● Note: unless otherwise specified, the reference sound pressure for airborne sound is 20 μPa.

**NOT to be confused with the Equivalent Continuous Sound Level Definition IEC 801-22-16**

## Instantaneous Sound Pressure

levels usually fluctuate over time, so a single sample tells us very little. However if we record the **instantaneous values** over a period of time, we gather a lot of useful information. For example the effective sound pressure • equivalent sound pressure level • Leq • Lmax • peak sound pressure etc.

Instantaneous Sound Pressure Definition. IEC 801-21-19, at a point in a medium, is the difference between the pressure existing at the instant considered and the static pressure

## Peak Frequency-weighted Sound Pressure Level Definition.

IEC 801-22-15, greatest instantaneous value of a standard frequency weighted sound pressure level, within a stated time interval. Also known as the **Peak Sound Level**

● Note: if frequency weighting is not specified, the A-frequency weighting is understood.

## Peak Sound Pressure

the maximum instantaneous sound pressure during a measurement period or noise event, Symbol *Lpk or Lpeak*. Provides essential information in the assessment of noise induced hearing loss, **but should NOT to be confused with **Lmax,

See also Peak Hold, True Peak and Peak-to-Peak.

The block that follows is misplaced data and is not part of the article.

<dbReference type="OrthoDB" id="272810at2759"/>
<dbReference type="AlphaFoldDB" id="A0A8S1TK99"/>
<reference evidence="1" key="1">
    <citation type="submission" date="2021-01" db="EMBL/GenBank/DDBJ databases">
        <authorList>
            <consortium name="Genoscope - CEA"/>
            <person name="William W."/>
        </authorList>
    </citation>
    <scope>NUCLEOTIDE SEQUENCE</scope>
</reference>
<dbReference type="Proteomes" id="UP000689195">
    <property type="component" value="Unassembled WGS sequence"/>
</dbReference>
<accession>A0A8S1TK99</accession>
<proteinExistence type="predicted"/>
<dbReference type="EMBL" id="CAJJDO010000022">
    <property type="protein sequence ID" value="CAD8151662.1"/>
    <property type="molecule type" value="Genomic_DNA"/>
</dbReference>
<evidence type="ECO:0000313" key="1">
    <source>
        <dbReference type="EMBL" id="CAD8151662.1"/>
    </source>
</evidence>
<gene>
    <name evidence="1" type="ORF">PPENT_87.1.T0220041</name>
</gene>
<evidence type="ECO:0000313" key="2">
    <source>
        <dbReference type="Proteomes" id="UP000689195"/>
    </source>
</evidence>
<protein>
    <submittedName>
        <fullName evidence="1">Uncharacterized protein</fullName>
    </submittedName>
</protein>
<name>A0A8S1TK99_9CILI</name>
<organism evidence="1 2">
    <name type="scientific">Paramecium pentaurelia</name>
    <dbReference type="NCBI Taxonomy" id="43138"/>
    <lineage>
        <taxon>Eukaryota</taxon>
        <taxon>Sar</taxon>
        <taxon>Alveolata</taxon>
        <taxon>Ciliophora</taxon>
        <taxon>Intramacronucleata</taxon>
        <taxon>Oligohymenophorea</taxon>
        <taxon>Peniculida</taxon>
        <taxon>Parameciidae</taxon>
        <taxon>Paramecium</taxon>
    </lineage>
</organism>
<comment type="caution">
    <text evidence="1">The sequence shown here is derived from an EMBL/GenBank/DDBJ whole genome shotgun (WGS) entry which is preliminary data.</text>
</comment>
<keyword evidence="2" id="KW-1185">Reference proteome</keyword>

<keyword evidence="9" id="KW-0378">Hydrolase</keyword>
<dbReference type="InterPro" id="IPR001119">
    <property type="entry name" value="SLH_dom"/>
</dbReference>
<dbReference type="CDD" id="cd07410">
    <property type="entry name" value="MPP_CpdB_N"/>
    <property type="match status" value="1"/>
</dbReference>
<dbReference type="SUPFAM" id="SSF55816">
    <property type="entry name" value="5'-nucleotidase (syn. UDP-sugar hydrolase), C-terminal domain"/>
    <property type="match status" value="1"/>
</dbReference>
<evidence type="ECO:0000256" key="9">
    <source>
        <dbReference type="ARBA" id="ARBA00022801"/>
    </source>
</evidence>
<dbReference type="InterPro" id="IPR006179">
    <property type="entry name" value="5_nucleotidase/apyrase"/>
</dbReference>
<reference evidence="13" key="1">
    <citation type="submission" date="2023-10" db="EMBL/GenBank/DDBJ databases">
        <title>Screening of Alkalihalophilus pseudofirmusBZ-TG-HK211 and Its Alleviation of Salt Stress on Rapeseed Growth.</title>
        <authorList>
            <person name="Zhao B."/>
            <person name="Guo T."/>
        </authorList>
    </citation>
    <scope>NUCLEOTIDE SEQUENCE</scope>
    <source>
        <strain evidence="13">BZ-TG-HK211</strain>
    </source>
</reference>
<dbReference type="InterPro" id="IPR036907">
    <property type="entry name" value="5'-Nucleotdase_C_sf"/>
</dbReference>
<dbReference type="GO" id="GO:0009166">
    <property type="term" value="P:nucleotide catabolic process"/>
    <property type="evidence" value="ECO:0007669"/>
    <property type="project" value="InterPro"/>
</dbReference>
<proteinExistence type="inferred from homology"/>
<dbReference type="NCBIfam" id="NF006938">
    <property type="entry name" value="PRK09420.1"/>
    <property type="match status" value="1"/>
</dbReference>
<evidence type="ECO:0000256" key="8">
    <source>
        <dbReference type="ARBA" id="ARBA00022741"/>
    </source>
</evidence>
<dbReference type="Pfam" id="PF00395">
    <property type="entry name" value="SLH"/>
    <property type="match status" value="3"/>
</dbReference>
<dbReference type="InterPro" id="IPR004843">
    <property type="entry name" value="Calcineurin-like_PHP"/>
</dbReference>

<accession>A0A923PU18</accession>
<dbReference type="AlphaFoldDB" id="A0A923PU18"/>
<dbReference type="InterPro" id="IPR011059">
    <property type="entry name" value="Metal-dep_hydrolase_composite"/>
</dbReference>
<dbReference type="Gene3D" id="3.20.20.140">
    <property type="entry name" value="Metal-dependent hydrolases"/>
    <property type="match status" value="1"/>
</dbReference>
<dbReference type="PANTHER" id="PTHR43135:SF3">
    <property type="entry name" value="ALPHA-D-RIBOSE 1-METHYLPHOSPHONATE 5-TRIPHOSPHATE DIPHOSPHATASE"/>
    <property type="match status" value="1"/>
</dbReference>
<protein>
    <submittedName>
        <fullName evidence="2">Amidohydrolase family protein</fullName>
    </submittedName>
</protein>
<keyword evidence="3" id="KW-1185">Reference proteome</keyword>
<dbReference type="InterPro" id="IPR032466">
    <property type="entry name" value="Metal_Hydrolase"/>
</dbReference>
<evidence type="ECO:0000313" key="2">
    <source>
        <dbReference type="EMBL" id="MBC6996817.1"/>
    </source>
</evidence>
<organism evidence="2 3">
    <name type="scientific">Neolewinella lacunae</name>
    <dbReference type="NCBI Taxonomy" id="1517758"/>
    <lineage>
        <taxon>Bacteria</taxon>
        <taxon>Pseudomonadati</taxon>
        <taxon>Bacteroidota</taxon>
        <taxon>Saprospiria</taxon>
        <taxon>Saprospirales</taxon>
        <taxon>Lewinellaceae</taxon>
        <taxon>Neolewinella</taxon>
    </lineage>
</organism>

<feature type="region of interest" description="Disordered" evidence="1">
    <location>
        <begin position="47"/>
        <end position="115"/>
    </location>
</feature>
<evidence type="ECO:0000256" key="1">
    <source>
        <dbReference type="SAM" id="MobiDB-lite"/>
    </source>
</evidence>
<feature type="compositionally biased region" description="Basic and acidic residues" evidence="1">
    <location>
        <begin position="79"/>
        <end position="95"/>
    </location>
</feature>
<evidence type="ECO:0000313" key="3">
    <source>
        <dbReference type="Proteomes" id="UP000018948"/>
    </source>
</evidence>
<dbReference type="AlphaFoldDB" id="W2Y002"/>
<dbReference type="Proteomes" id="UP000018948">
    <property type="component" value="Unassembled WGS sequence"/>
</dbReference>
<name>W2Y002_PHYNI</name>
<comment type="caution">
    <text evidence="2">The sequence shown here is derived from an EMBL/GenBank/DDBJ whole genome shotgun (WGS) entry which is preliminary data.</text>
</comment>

Peak Sound Pressure Definition IEC 801-21-21, greatest absolute instantaneous sound pressure during a given time interval.

See also Sound Exposure Action Values and Limit Values.

## Reference Sound Pressure

*po* = 20 μPa ≡ 0dB, the threshold of hearing at 1kHz, see our sound pressure table above

Reference Sound Pressure Definition IEC 801-21-22, the sound pressure conventionally chosen, equal to 20 μPa for gases and to 1 μPa for liquids and solids.

See also other Standard Reference Levels.

## Sound Pressure Reflection Coefficient Definition.

IEC 801-31-05, at a given frequency and for a given angle of incidence, in plane waves, ratio between the sound pressure amplitude of the reflected wave and that of the incident wave.

## Weighted Sound Pressure Level Definition

IEC 801-22-14, logarithm of the ratio of a given sound pressure to the reference sound pressure of 20 μPa, the sound pressure being obtained with a standard frequency weighting and with a standard exponential time weighting. *Sound level* in decibels is twenty times the logarithm to the base ten of that ratio

● Note 1: standard frequency weightings A, B and C and standard exponential time weightings fast (F), slow (S) and impulse (I) are given in IEC 651, Sound Level Meters.

● Note 2: time and frequency weightings employed should be specified, but if not stated explicitly, Fast (F) exponential time weighting and A-frequency weighting are understood

Weighted Sound Pressure Level is also known as Sound Level

See also Sound Levels •
LA • LAF • LAFmax • LAFmin • LCpeak etc. and the IEC Definition of Level